Many readers of this blog will be familiar with the Curwen Press, the most important letterpress trade printer in England throughout much of the 20th century. In 1984 the Curwen Press closed and sold its entire composing room to Ian Mortimer, proprietor of I.M. Imprimit in London. The Curwen archive is still intact and was recently sold to the Barabrian Press of Mission, British Columbia, who have announced a forthcoming book, The Curwen Project, scheduled for publication in 2010.
The archive consists of three parts:
‘The first comprises about two hundred packets of set ornamental borders in pages, composed for specific jobs and then tied up and stored for future use.
The second part is made up of the Curwen Press composing room stock of ornaments, comprising fifty-eight half cases densely packed with unused ornaments from 6 to 36 point, and nearly one hundred packets of ornaments from the foundry, never opened.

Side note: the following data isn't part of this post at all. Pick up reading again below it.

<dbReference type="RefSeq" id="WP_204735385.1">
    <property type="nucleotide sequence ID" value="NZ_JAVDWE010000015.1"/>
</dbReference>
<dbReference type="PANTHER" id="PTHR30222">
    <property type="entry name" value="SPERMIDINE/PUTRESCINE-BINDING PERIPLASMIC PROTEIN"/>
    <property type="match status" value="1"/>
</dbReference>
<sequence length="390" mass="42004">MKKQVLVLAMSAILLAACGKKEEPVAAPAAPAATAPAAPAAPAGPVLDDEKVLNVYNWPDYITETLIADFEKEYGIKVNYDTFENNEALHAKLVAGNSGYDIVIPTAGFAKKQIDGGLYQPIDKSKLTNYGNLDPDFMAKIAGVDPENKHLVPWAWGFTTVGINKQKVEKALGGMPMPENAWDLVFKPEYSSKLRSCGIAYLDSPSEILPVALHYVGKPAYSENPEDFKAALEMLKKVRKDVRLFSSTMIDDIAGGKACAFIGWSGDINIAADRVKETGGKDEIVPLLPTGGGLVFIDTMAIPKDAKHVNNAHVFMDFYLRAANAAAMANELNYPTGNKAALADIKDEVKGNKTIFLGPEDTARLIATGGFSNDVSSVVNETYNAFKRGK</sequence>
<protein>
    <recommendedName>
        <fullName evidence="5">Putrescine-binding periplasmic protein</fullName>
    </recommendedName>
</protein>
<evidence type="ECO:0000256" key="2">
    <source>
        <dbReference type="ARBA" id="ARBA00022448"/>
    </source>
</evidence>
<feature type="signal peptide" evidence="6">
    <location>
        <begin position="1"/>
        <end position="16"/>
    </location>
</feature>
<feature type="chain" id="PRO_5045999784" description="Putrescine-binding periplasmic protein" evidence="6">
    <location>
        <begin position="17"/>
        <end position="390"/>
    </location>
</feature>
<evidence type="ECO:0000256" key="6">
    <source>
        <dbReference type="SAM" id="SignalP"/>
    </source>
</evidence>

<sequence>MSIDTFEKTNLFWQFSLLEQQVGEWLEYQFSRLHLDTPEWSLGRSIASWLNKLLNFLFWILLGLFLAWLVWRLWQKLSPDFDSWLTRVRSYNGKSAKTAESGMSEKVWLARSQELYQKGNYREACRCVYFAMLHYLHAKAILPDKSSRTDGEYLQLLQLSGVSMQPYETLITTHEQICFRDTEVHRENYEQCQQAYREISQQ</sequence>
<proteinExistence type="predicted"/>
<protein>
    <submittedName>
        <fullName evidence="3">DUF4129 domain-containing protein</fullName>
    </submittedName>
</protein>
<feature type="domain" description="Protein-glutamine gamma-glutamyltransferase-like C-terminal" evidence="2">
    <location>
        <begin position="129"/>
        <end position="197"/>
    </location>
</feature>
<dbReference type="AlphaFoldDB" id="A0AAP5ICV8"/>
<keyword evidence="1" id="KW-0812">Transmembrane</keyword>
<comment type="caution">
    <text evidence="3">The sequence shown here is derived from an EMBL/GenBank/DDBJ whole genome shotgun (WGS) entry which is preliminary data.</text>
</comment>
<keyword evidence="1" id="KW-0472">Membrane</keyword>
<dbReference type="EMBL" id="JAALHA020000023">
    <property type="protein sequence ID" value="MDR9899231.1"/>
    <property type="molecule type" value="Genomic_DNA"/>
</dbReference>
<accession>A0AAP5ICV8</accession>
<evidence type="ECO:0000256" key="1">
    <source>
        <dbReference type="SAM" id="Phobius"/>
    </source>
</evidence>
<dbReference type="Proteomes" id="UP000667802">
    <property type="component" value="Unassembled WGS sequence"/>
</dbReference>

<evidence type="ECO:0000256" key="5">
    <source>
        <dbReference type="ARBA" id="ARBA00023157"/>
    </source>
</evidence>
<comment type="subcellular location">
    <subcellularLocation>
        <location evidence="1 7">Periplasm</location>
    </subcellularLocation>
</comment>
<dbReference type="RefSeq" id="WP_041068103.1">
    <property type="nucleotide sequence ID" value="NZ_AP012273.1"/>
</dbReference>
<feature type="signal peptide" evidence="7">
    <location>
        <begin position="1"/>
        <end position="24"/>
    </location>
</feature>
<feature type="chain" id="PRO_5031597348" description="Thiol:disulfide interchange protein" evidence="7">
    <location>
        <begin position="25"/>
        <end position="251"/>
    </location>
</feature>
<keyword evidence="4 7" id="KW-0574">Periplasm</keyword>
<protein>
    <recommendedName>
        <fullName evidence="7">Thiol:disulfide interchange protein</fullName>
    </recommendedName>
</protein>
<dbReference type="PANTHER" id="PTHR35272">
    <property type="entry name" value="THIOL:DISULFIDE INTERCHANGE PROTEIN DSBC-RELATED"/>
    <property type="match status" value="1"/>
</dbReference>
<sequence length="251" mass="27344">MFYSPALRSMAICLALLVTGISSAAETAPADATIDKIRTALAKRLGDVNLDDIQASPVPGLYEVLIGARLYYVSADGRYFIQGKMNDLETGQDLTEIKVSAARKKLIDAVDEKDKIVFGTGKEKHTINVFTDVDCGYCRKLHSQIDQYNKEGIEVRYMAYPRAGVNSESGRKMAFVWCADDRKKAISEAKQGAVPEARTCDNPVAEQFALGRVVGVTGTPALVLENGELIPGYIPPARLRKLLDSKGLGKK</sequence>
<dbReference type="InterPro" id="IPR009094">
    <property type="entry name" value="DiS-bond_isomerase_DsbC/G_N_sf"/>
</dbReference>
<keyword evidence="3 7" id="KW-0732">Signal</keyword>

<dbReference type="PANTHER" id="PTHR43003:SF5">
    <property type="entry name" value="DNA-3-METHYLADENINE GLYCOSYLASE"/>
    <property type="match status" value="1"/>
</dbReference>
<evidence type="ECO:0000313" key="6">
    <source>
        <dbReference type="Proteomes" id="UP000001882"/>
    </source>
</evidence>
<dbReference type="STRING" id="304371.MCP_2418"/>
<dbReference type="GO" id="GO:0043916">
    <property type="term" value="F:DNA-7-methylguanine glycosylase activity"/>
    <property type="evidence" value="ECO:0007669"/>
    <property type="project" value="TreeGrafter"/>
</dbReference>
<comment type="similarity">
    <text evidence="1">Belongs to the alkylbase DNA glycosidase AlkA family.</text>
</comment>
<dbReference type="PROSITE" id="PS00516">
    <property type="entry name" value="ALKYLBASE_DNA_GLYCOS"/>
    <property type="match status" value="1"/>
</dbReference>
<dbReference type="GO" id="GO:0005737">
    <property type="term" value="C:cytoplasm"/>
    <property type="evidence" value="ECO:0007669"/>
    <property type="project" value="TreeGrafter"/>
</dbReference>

Last, there is a large carton of printed proofs of all the borders and other jobbing work: the composing room records of printed jobs, marked up with compositor’s details of dates of printings, number of copies printed, and so forth.’
According to the Barbarian Press website, ‘The book will reprint the complete range of hand-set borders still standing from the time the Curwen Press closed in the 1980s, printed in similar colour ranges to the originals. A possible deluxe state will also show some borders no longer standing newly set from the Curwen Press ornament collection after proofs in the archive.’
Read the full story here (half-way down the page).